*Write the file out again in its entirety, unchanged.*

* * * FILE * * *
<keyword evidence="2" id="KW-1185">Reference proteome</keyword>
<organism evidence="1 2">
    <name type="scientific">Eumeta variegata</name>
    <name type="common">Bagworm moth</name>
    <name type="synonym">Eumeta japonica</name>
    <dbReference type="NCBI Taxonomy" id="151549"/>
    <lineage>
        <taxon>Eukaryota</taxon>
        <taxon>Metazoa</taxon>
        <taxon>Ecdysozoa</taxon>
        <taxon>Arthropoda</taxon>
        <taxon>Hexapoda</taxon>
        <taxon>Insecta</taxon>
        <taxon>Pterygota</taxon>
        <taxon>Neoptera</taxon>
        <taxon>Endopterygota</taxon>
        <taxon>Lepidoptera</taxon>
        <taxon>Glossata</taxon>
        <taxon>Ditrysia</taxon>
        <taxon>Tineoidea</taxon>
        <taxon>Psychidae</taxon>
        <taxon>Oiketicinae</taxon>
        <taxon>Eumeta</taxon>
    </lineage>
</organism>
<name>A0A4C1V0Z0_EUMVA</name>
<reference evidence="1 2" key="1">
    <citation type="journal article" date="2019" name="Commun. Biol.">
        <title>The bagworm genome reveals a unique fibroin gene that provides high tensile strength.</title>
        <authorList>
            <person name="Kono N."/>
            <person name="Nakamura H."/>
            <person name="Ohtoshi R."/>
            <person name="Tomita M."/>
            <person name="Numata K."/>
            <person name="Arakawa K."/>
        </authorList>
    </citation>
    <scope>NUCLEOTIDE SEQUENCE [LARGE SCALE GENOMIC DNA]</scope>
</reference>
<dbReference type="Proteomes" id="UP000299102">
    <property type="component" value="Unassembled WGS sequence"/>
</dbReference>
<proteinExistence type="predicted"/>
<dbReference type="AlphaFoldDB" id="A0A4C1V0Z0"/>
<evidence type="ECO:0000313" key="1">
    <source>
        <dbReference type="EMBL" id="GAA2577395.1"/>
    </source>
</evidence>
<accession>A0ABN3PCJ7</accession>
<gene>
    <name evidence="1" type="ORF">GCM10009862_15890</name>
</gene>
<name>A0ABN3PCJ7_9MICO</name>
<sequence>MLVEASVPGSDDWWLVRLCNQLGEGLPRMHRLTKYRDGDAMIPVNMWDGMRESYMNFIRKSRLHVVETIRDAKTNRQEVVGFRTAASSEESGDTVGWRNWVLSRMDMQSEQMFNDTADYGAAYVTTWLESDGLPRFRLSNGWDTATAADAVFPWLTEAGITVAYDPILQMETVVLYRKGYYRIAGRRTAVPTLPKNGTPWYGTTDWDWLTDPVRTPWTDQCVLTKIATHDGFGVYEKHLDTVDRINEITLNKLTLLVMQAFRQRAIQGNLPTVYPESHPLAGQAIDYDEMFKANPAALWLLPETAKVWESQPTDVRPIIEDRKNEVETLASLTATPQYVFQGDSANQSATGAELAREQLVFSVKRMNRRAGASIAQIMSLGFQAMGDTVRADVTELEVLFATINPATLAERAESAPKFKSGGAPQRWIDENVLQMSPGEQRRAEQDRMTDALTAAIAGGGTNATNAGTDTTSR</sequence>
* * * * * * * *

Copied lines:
<keyword evidence="2" id="KW-1185">Reference proteome</keyword>
<organism evidence="1 2">
    <name type="scientific">Eumeta variegata</name>
    <name type="common">Bagworm moth</name>
    <name type="synonym">Eumeta japonica</name>
    <dbReference type="NCBI Taxonomy" id="151549"/>
    <lineage>
        <taxon>Eukaryota</taxon>
        <taxon>Metazoa</taxon>
        <taxon>Ecdysozoa</taxon>
        <taxon>Arthropoda</taxon>
        <taxon>Hexapoda</taxon>
        <taxon>Insecta</taxon>
        <taxon>Pterygota</taxon>
        <taxon>Neoptera</taxon>
        <taxon>Endopterygota</taxon>
        <taxon>Lepidoptera</taxon>
        <taxon>Glossata</taxon>
        <taxon>Ditrysia</taxon>
        <taxon>Tineoidea</taxon>
        <taxon>Psychidae</taxon>
        <taxon>Oiketicinae</taxon>
        <taxon>Eumeta</taxon>
    </lineage>
</organism>
<name>A0A4C1V0Z0_EUMVA</name>
<reference evidence="1 2" key="1">
    <citation type="journal article" date="2019" name="Commun. Biol.">
        <title>The bagworm genome reveals a unique fibroin gene that provides high tensile strength.</title>
        <authorList>
            <person name="Kono N."/>
            <person name="Nakamura H."/>
            <person name="Ohtoshi R."/>
            <person name="Tomita M."/>
            <person name="Numata K."/>
            <person name="Arakawa K."/>
        </authorList>
    </citation>
    <scope>NUCLEOTIDE SEQUENCE [LARGE SCALE GENOMIC DNA]</scope>
</reference>
<dbReference type="Proteomes" id="UP000299102">
    <property type="component" value="Unassembled WGS sequence"/>
</dbReference>
<proteinExistence type="predicted"/>
<dbReference type="AlphaFoldDB" id="A0A4C1V0Z0"/>
<evidence type="ECO:0000313" key="1">
    <source>
        <dbReference type="EMBL" id="GAA2577395.1"/>
    </source>
</evidence>
<accession>A0ABN3PCJ7</accession>
<gene>
    <name evidence="1" type="ORF">GCM10009862_15890</name>
</gene>
<name>A0ABN3PCJ7_9MICO</name>
<sequence>MLVEASVPGSDDWWLVRLCNQLGEGLPRMHRLTKYRDGDAMIPVNMWDGMRESYMNFIRKSRLHVVETIRDAKTNRQEVVGFRTAASSEESGDTVGWRNWVLSRMDMQSEQMFNDTADYGAAYVTTWLESDGLPRFRLSNGWDTATAADAVFPWLTEAGITVAYDPILQMETVVLYRKGYYRIAGRRTAVPTLPKNGTPWYGTTDWDWLTDPVRTPWTDQCVLTKIATHDGFGVYEKHLDTVDRINEITLNKLTLLVMQAFRQRAIQGNLPTVYPESHPLAGQAIDYDEMFKANPAALWLLPETAKVWESQPTDVRPIIEDRKNEVETLASLTATPQYVFQGDSANQSATGAELAREQLVFSVKRMNRRAGASIAQIMSLGFQAMGDTVRADVTELEVLFATINPATLAERAESAPKFKSGGAPQRWIDENVLQMSPGEQRRAEQDRMTDALTAAIAGGGTNATNAGTDTTSR</sequence>